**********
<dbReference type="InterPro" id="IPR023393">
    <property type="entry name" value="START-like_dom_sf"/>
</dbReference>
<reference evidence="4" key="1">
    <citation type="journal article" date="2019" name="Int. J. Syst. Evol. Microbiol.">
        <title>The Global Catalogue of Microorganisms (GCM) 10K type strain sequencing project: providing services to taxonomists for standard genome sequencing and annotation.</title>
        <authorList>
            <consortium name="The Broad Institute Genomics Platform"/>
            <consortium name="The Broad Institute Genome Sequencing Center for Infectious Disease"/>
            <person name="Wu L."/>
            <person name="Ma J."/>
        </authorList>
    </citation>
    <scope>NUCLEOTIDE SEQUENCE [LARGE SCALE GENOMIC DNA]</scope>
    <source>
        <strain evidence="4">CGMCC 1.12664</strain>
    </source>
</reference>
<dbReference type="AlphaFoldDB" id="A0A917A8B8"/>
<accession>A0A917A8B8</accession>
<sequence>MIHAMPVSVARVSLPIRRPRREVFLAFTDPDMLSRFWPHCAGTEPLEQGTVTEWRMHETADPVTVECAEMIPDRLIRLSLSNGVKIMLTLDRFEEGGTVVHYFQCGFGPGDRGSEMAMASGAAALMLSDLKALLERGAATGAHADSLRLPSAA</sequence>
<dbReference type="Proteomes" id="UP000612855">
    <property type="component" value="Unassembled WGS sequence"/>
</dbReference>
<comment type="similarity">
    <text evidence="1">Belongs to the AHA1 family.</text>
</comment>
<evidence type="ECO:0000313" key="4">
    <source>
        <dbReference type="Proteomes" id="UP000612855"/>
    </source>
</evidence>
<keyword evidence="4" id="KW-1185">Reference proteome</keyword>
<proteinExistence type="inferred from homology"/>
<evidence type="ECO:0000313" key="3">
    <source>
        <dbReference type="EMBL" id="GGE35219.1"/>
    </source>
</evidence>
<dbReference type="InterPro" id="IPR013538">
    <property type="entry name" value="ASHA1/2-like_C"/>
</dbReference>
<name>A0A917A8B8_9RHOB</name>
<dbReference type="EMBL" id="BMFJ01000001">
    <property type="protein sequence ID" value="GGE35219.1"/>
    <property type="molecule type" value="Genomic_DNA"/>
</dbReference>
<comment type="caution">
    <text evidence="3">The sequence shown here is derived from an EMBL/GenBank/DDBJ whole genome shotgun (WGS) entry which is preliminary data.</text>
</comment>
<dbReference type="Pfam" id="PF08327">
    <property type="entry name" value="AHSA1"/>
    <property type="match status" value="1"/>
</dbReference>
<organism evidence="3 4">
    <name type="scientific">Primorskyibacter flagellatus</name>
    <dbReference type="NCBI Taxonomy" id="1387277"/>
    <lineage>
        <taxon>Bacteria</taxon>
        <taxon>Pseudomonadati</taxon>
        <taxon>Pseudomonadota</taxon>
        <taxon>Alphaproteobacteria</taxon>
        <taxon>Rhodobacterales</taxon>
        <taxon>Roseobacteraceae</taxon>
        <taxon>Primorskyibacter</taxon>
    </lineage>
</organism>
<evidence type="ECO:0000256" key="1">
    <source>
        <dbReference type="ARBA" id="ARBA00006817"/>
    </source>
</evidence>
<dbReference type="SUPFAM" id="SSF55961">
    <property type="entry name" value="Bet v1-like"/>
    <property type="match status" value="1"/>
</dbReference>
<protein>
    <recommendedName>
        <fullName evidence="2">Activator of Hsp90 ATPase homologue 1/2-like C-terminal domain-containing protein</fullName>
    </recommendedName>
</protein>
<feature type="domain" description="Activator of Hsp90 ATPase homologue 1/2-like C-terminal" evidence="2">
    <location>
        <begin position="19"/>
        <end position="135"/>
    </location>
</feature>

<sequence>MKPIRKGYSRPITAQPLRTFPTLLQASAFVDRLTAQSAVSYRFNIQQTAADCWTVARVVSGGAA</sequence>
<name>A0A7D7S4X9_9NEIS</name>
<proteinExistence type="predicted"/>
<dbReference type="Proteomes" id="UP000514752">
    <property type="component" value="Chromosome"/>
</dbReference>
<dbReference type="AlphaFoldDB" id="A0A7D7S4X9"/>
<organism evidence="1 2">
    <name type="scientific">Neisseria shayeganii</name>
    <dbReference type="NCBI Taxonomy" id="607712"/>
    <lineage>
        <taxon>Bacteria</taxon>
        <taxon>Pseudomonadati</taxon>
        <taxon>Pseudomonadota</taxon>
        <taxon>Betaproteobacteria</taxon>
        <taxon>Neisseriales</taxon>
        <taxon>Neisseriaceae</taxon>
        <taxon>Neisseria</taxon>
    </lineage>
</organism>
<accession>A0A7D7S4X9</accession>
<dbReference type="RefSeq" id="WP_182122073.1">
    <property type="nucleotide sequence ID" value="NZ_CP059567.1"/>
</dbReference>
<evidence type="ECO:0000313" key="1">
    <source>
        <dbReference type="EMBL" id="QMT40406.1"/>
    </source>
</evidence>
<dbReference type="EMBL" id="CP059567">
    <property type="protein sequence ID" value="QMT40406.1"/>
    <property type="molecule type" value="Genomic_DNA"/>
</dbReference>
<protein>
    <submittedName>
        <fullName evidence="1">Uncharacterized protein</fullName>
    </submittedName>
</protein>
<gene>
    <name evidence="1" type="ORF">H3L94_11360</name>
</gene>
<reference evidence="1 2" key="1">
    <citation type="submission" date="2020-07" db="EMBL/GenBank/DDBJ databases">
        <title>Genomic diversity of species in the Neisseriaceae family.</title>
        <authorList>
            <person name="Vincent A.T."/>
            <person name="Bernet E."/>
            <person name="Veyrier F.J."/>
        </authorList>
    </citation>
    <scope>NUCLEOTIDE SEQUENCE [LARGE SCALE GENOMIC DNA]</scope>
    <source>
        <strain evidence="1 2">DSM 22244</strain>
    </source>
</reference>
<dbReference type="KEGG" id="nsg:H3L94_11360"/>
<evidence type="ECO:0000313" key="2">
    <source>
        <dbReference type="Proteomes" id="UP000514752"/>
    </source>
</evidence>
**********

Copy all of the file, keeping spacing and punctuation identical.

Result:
<dbReference type="InterPro" id="IPR023393">
    <property type="entry name" value="START-like_dom_sf"/>
</dbReference>
<reference evidence="4" key="1">
    <citation type="journal article" date="2019" name="Int. J. Syst. Evol. Microbiol.">
        <title>The Global Catalogue of Microorganisms (GCM) 10K type strain sequencing project: providing services to taxonomists for standard genome sequencing and annotation.</title>
        <authorList>
            <consortium name="The Broad Institute Genomics Platform"/>
            <consortium name="The Broad Institute Genome Sequencing Center for Infectious Disease"/>
            <person name="Wu L."/>
            <person name="Ma J."/>
        </authorList>
    </citation>
    <scope>NUCLEOTIDE SEQUENCE [LARGE SCALE GENOMIC DNA]</scope>
    <source>
        <strain evidence="4">CGMCC 1.12664</strain>
    </source>
</reference>
<dbReference type="AlphaFoldDB" id="A0A917A8B8"/>
<accession>A0A917A8B8</accession>
<sequence>MIHAMPVSVARVSLPIRRPRREVFLAFTDPDMLSRFWPHCAGTEPLEQGTVTEWRMHETADPVTVECAEMIPDRLIRLSLSNGVKIMLTLDRFEEGGTVVHYFQCGFGPGDRGSEMAMASGAAALMLSDLKALLERGAATGAHADSLRLPSAA</sequence>
<dbReference type="Proteomes" id="UP000612855">
    <property type="component" value="Unassembled WGS sequence"/>
</dbReference>
<comment type="similarity">
    <text evidence="1">Belongs to the AHA1 family.</text>
</comment>
<evidence type="ECO:0000313" key="4">
    <source>
        <dbReference type="Proteomes" id="UP000612855"/>
    </source>
</evidence>
<keyword evidence="4" id="KW-1185">Reference proteome</keyword>
<proteinExistence type="inferred from homology"/>
<evidence type="ECO:0000313" key="3">
    <source>
        <dbReference type="EMBL" id="GGE35219.1"/>
    </source>
</evidence>
<dbReference type="InterPro" id="IPR013538">
    <property type="entry name" value="ASHA1/2-like_C"/>
</dbReference>
<name>A0A917A8B8_9RHOB</name>
<dbReference type="EMBL" id="BMFJ01000001">
    <property type="protein sequence ID" value="GGE35219.1"/>
    <property type="molecule type" value="Genomic_DNA"/>
</dbReference>
<comment type="caution">
    <text evidence="3">The sequence shown here is derived from an EMBL/GenBank/DDBJ whole genome shotgun (WGS) entry which is preliminary data.</text>
</comment>
<dbReference type="Pfam" id="PF08327">
    <property type="entry name" value="AHSA1"/>
    <property type="match status" value="1"/>
</dbReference>
<organism evidence="3 4">
    <name type="scientific">Primorskyibacter flagellatus</name>
    <dbReference type="NCBI Taxonomy" id="1387277"/>
    <lineage>
        <taxon>Bacteria</taxon>
        <taxon>Pseudomonadati</taxon>
        <taxon>Pseudomonadota</taxon>
        <taxon>Alphaproteobacteria</taxon>
        <taxon>Rhodobacterales</taxon>
        <taxon>Roseobacteraceae</taxon>
        <taxon>Primorskyibacter</taxon>
    </lineage>
</organism>
<evidence type="ECO:0000256" key="1">
    <source>
        <dbReference type="ARBA" id="ARBA00006817"/>
    </source>
</evidence>
<dbReference type="SUPFAM" id="SSF55961">
    <property type="entry name" value="Bet v1-like"/>
    <property type="match status" value="1"/>
</dbReference>
<protein>
    <recommendedName>
        <fullName evidence="2">Activator of Hsp90 ATPase homologue 1/2-like C-terminal domain-containing protein</fullName>
    </recommendedName>
</protein>
<feature type="domain" description="Activator of Hsp90 ATPase homologue 1/2-like C-terminal" evidence="2">
    <location>
        <begin position="19"/>
        <end position="135"/>
    </location>
</feature>

<sequence>MKPIRKGYSRPITAQPLRTFPTLLQASAFVDRLTAQSAVSYRFNIQQTAADCWTVARVVSGGAA</sequence>
<name>A0A7D7S4X9_9NEIS</name>
<proteinExistence type="predicted"/>
<dbReference type="Proteomes" id="UP000514752">
    <property type="component" value="Chromosome"/>
</dbReference>
<dbReference type="AlphaFoldDB" id="A0A7D7S4X9"/>
<organism evidence="1 2">
    <name type="scientific">Neisseria shayeganii</name>
    <dbReference type="NCBI Taxonomy" id="607712"/>
    <lineage>
        <taxon>Bacteria</taxon>
        <taxon>Pseudomonadati</taxon>
        <taxon>Pseudomonadota</taxon>
        <taxon>Betaproteobacteria</taxon>
        <taxon>Neisseriales</taxon>
        <taxon>Neisseriaceae</taxon>
        <taxon>Neisseria</taxon>
    </lineage>
</organism>
<accession>A0A7D7S4X9</accession>
<dbReference type="RefSeq" id="WP_182122073.1">
    <property type="nucleotide sequence ID" value="NZ_CP059567.1"/>
</dbReference>
<evidence type="ECO:0000313" key="1">
    <source>
        <dbReference type="EMBL" id="QMT40406.1"/>
    </source>
</evidence>
<dbReference type="EMBL" id="CP059567">
    <property type="protein sequence ID" value="QMT40406.1"/>
    <property type="molecule type" value="Genomic_DNA"/>
</dbReference>
<protein>
    <submittedName>
        <fullName evidence="1">Uncharacterized protein</fullName>
    </submittedName>
</protein>
<gene>
    <name evidence="1" type="ORF">H3L94_11360</name>
</gene>
<reference evidence="1 2" key="1">
    <citation type="submission" date="2020-07" db="EMBL/GenBank/DDBJ databases">
        <title>Genomic diversity of species in the Neisseriaceae family.</title>
        <authorList>
            <person name="Vincent A.T."/>
            <person name="Bernet E."/>
            <person name="Veyrier F.J."/>
        </authorList>
    </citation>
    <scope>NUCLEOTIDE SEQUENCE [LARGE SCALE GENOMIC DNA]</scope>
    <source>
        <strain evidence="1 2">DSM 22244</strain>
    </source>
</reference>
<dbReference type="KEGG" id="nsg:H3L94_11360"/>
<evidence type="ECO:0000313" key="2">
    <source>
        <dbReference type="Proteomes" id="UP000514752"/>
    </source>
</evidence>